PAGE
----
Ryall's reforms overtake health ICT collaborative

The Health Management System Collaborative is disbanded

The Health Management System Collaborative (HMSC), a partnership among seven district health boards to develop new clinical IT systems and to transform health service delivery, is officially dead.

After a review of the project by the Health IT Board, consultancy Simpl, which led the HMSC effort, has advised members that the HMSC as a formal project structure “is disbanded but its members’ collaboration and influence on sector strategy will continue.

“The National Health IT Board Review and Graeme Osborne make it clear that there is no support for HMSC to continue as a vehicle for implementation of the vision, and consequently any significant work it wishes to undertake is unlikely to get central approval,” the communication from Simpl advises.

“However, there is interest in integrating HMSC member effort, views and clinical engagement within the programme to be led by the National Health Board and its adjunct the National Health IT Board.”

Simpl CEO Bennett Medary told Computerworld last week that the HMSC had been created in a time of policy vacuum to address pressing issues. That situation has been overtaken at the national level by the Horn report on health services, released last August, the subsequent formation of the Health IT Board and other new consultative forums within the health sector.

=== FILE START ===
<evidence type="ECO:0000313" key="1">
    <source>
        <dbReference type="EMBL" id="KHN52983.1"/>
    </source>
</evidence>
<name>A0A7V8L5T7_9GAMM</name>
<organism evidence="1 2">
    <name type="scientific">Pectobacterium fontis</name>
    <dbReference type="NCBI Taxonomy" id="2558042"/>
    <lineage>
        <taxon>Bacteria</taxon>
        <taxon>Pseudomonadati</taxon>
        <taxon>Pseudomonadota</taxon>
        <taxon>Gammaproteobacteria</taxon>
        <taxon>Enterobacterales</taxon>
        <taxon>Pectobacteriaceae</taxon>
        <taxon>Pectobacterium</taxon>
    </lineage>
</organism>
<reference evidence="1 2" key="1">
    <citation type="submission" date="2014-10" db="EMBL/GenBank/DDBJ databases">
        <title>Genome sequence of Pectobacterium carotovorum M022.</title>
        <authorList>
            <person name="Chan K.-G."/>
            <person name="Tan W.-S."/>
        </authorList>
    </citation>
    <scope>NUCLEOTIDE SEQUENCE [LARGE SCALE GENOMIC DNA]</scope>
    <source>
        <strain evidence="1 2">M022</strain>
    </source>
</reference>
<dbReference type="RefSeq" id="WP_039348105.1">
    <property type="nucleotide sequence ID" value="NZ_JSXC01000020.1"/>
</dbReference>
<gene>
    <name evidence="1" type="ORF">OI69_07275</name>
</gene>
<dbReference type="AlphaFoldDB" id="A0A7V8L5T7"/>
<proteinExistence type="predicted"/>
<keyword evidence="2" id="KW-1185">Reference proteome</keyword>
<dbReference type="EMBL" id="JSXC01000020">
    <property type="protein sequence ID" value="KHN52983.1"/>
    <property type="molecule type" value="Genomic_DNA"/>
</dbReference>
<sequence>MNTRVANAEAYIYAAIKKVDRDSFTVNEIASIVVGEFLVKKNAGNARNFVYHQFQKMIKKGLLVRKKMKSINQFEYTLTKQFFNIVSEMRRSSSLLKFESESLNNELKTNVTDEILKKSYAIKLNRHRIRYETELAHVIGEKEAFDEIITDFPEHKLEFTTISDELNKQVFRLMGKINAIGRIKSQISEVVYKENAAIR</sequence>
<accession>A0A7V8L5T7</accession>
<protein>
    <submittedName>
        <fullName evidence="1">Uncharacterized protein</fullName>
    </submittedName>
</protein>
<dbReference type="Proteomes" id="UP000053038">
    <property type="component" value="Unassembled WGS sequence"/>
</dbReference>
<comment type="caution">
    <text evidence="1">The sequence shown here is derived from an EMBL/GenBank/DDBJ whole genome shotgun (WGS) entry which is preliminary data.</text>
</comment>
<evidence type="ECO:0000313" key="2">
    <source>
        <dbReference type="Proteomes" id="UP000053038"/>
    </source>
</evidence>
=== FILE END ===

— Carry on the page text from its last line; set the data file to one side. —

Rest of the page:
Medary says the HMSC has effectively been mainstreamed and its ideas have gone national.

“We are comfortable the value of the HMSC has been recognised,” he says.

The Horn report advised against proceeding with the HMSC project and suggested it be refocused on replacing end-of-life hospital PASs (patient administration systems).

However, in October, the HMSC rejected the review group’s recommendation and appealed to the minister to not support that limitation of its scope. The group also bid for a national role, saying it was willing to engage with the wider health sector to facilitate the implementation of a safe, shared and transferable patient electronic health record within New Zealand.

That effort is now over, the HMSC informed members last month.

“The National Health IT Board has indicated that it supports the HMSC vision and recognises and values its clinical leadership and engagement. The National Health IT Board wants HMSC to progress realisation of its vision through mainstream and nationally supported structures such as national DHB and sector forums and Health IT Board supported initiatives,” last month’s advisory says.

Medary says the HMSC was very focused on transforming health by defining its activities in medical and clinical terms rather than IT terms. He says the collaboration shown between the members was a first, especially as the member DHBs were not geographically related.

The HMSC governance group is supporting the re-establishment of the DHB Chief Executive Information Portfolio, to integrate member efforts with the sector.

“In order to keep clinical leadership ‘at the heart’ of implementing the vision, HMSC will propose that membership be a combination of CEOs and clinicians. Such composite membership of portfolios has previously proven successful,” the advisory says.

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